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PURPOSE: This pilot exploratory study aimed to describe the changes in nutritional status, body composition, quality of life (QoL), and physical activity levels (PAL) of cancer patients undergoing high-dose conditioning and autologous peripheral blood stem cell transplantation (PBSCT) at pre-admission, hospital discharge, and at 100 days post-transplantation, and to examine if changes in these parameters are interrelated.
METHODS: Twenty-four patients (56.2 ± 12.9 years; 7 females, 17 males) were recruited from an Australian transplant center. Assessment was prospectively conducted at pre-admission, hospital discharge, and 100 days post-transplantation using the scored patient-generated subjective global assessment, air displacement plethysmography, EORTC QLQ-C30 (version 3), and the international physical activity questionnaire.
RESULTS: At discharge, nutritional status deteriorated (patient-generated subjective global assessment (PG-SGA) median, +8.0; interquartile range, 6.0-13.0; p < 0.001) and the number of malnourished patients increased (n = 8/23; p = 0.023). Patients experienced significant loss of lean body mass (LBM; -2.2 kg, CI 95% -3.0, -1.4; p < 0.001), and decrease in QoL (-10.6, CI 95% -24.1, 2.9; p = 0.117); the proportion of patients with high PAL decreased (p = 0.012). By 100 days post-transplantation, all patients were well-nourished; however, LBM remained lower -1.0 kg (CI 95% -1.9, -0.1; p = 0.028). Change in nutritional status (PG-SGA score) was associated with weight (r = -0.46; p = 0.039) and fat mass (r = -0.57; p = 0.013). Change in QoL was associated with nutritional reservoir (i.e., fat; r = 0.54; p = 0.024); QoL was consistently higher for patients with high PAL.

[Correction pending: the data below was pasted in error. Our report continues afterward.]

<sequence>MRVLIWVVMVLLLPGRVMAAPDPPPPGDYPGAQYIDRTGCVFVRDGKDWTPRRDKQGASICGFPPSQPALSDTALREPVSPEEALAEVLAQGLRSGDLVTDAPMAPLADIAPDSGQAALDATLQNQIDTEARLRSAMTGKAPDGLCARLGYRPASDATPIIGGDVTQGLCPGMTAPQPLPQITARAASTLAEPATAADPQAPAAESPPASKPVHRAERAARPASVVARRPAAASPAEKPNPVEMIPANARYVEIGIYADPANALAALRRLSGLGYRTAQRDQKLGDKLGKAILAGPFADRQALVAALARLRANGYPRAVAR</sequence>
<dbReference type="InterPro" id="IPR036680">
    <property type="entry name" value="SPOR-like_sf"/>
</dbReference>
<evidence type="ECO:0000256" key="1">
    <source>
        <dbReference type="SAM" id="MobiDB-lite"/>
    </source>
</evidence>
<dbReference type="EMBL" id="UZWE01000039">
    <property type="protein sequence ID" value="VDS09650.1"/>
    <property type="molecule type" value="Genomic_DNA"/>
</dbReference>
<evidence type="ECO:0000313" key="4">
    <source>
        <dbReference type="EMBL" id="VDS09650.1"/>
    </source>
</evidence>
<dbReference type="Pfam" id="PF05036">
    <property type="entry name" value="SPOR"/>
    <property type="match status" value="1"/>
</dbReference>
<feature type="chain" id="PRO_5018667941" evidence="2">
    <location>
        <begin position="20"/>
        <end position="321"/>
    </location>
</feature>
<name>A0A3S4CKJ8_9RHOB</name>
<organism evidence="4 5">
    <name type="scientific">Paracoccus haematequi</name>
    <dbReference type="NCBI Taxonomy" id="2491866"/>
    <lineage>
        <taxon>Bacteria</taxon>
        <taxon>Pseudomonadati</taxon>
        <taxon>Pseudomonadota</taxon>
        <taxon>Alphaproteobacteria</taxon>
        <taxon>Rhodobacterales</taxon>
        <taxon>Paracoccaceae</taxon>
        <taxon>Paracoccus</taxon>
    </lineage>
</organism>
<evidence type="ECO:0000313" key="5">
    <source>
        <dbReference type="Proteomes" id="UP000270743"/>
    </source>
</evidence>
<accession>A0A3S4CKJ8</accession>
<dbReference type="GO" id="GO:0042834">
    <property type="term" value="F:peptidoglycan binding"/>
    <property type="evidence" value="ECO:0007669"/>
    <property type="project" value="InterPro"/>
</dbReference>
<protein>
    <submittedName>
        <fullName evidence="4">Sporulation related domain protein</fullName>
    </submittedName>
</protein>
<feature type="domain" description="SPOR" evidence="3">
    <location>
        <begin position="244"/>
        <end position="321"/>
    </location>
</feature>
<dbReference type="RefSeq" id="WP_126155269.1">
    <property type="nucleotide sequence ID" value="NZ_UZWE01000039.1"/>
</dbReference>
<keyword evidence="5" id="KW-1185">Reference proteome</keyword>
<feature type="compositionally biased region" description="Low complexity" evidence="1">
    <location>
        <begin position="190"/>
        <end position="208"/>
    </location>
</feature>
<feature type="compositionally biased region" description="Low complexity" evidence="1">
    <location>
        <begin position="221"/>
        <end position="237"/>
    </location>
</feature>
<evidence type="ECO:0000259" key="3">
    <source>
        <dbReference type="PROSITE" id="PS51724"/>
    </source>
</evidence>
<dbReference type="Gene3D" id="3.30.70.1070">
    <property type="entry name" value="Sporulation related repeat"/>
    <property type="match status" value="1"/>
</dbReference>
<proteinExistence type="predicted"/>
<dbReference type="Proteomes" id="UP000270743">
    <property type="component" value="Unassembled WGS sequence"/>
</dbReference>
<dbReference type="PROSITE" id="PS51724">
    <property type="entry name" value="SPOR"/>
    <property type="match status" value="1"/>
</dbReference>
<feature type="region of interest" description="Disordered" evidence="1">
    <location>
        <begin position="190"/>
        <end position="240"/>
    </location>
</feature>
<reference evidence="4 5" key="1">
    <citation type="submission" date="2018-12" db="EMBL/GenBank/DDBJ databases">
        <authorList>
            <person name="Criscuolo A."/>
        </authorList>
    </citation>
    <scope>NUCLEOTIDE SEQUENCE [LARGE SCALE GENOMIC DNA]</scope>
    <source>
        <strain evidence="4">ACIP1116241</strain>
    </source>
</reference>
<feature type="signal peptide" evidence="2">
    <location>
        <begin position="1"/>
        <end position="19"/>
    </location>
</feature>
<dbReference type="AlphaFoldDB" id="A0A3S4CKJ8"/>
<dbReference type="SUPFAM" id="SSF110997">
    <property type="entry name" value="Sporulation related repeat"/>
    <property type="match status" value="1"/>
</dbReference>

CONCLUSIONS: High-dose conditioning and autologous PBSCT is associated with deterioration in nutritional status, QoL and PAL, with LBM remaining below baseline levels at 100 days post-transplantation. A nutrition and exercise intervention program post-hospital discharge may be beneficial for these patients.